18 Chpter 2 The origins of product integrtion The notion of product integrl hs been introduced by Vito Volterr t the end of the 19th century. We strt with short biogrphy of this eminent Itlin mthemticin nd then proceed to discuss his work on product integrtion. Vito Volterr ws born t Ancon on 3rd My His fther died two yers lter; Vito moved in with his mother Angelic to Alfonso, Angelic s brother, who supported them nd ws like boy s fther. Becuse of their finncil sitution, Angelic nd Alfonso didn t wnt Vito to study his fvourite subject, mthemtics, t university, but eventully Edordo Almgià, Angelic s cousin nd rilrod engineer, helped to persude them. An importnt role ws lso plyed by Volterr s techer Ròiti, who secured him plce of ssistnt in physicl lbortory. Vito Volterr 1 In 1878 Volterr entered the University of Pis; mong his professors ws the fmous Ulisse Dini. In 1879 he pssed the exmintion to Scuol Normle Superiore of Pis. Under the influence of Enrico Betti, his interest shifted towrds mthemticl physics. In 1882 he offered thesis on hydrodynmics, grduted doctor of physics nd becme Betti s ssistent. Shortly fter, in 1883, the young Volterr won the competition for the vcnt chir of rtionl mechnics nd ws promoted 1 Photo from [McT] 13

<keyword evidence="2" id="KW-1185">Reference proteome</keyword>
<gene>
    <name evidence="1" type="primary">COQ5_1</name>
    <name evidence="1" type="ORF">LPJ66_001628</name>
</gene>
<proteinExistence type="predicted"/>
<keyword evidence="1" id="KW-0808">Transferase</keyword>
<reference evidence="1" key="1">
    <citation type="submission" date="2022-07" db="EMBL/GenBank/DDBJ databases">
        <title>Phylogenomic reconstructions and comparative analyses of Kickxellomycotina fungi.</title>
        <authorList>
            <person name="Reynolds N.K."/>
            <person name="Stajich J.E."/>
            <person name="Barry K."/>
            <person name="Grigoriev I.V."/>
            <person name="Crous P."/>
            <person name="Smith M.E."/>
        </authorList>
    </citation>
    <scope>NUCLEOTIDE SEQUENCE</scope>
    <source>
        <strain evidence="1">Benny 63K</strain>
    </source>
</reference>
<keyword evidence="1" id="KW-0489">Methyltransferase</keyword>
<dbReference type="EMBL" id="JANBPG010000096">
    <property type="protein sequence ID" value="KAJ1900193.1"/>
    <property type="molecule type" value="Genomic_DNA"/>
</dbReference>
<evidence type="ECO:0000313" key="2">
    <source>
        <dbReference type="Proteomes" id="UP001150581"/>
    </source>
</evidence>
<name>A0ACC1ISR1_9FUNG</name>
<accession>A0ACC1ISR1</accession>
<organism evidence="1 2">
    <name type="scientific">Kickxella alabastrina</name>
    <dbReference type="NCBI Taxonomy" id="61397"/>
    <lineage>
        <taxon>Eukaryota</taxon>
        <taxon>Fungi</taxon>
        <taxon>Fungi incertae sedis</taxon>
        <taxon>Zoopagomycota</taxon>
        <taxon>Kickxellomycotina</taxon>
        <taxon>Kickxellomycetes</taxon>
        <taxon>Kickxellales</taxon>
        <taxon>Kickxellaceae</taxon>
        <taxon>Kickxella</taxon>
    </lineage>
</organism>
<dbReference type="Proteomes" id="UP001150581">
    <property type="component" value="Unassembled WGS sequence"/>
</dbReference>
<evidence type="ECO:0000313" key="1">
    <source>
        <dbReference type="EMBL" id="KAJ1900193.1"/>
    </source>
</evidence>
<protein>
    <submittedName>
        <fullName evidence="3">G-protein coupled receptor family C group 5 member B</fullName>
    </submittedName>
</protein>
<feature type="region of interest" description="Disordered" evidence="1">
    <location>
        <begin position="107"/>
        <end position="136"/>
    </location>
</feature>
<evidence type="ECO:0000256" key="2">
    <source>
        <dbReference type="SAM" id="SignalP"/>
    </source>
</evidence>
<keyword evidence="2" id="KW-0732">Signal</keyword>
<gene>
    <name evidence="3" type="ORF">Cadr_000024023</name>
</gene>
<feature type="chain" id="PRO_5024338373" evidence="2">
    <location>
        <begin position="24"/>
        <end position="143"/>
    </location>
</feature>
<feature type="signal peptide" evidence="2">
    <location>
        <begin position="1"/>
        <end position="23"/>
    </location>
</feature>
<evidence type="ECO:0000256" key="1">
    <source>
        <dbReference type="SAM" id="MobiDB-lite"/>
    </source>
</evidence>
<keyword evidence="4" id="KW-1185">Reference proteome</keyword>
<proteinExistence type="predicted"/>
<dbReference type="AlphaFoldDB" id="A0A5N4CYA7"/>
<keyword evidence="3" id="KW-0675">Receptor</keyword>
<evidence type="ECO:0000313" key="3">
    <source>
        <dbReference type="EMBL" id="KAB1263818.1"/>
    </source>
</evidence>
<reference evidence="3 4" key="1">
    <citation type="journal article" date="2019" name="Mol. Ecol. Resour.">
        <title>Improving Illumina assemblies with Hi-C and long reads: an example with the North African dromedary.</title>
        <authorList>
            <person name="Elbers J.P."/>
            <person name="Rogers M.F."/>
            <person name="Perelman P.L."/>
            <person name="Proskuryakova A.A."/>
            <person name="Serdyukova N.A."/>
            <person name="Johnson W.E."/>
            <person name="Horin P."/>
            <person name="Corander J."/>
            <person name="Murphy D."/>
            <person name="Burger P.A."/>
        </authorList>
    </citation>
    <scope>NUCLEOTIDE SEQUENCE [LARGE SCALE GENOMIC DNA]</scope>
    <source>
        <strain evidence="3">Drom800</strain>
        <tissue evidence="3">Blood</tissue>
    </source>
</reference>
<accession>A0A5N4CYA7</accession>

19 to professor of the University of Pis. After Betti s deth he took over his course in mthemticl physics. In 1893 he moved to the University of Turin, but eventully settled in Rome in The sme yer he mrried Virgini Almgià (the dughter of Edordo Almgià). During the first qurter of the 20th century Volterr not only represented the leding figure of Itlin mthemtics, but lso becme involved in politics nd ws nominted Sentor of the Kingdom in When Itly entered the world wr in 1915, Volterr volunteered the Army Corps of Engineers nd engged himself in perfecting of irships nd firing from them; he lso promoted the collbortion with French nd English scientists. After the end of the wr he returned to scientific work nd teching t the university. Volterr strongly opposed the Mussolini regime which cme to power in As one of the few professors who refused to tke n oth of loylty imposed by the fscists in 1931, he ws forced to leve the University of Rome nd other scientific institutions. After then he spent lot of time brod (giving lectures e.g. in Frnce, Spin, Czechoslovki or Romni) nd lso t his country house in Aricci. Volterr, who ws of Jewish descent, ws lso ffected by the ntisemitic rcil lws of Although he begn to suffer from phlebitis, he still devoted himself ctively to mthemtics. He died in isoltion on 11th October 1940 without greter interest of Itlin scientific community. Despite the fct tht Volterr is best known s mthemticin, he ws mn of universl interests nd devoted himself lso to physics, biology nd economy. His mthemticl reserch often hd origins in physicl problems. Volterr ws lso n enthusistic bibliophile nd his collection, which reched nerly seven thousnd volumes nd is now deposited in the United Sttes, included rre copies of scientific ppers e.g. by Glileo, Brhe, Trtgli, Fermt etc. The monogrph [JG] contins welth of informtion bout Volterr s life nd times. Volterr s nme is closely connected with integrl equtions. He contributed the method of successive pproximtions for solving integrl equtions of the second kind, nd lso noted tht n integrl eqution might be considered s limiting cse of system of lgebric liner equtions; this observtion ws lter utilized by Ivr Fredholm (see lso the introduction to Chpter 4). His investigtions in clculus of vritions led him to the study of functionls (he clled them functions of lines ); in fct he built complete clculus including the definitions of continuity, derivtive nd integrl of functionl. Volterr s pioneering work on integrl equtions nd functionls is often regrded s the dwn of functionl nlysis. An overview of his chievements in this field cn be obtined from the book [VV5]. Volterr ws lso one of the founders of mthemticl biology. The motivtion cme from his soninlw Umberto D Ancon, who ws studying the sttistics of Adritic fishery. He posed to Volterr the problem of explining the reltive increse of predtor fishes, s compred with their prey, during the period of First World Wr (see e.g. [MB]). Volterr interpreted this phenomenon with the help of mthemticl models of struggle between two species; from mthemticl point of 14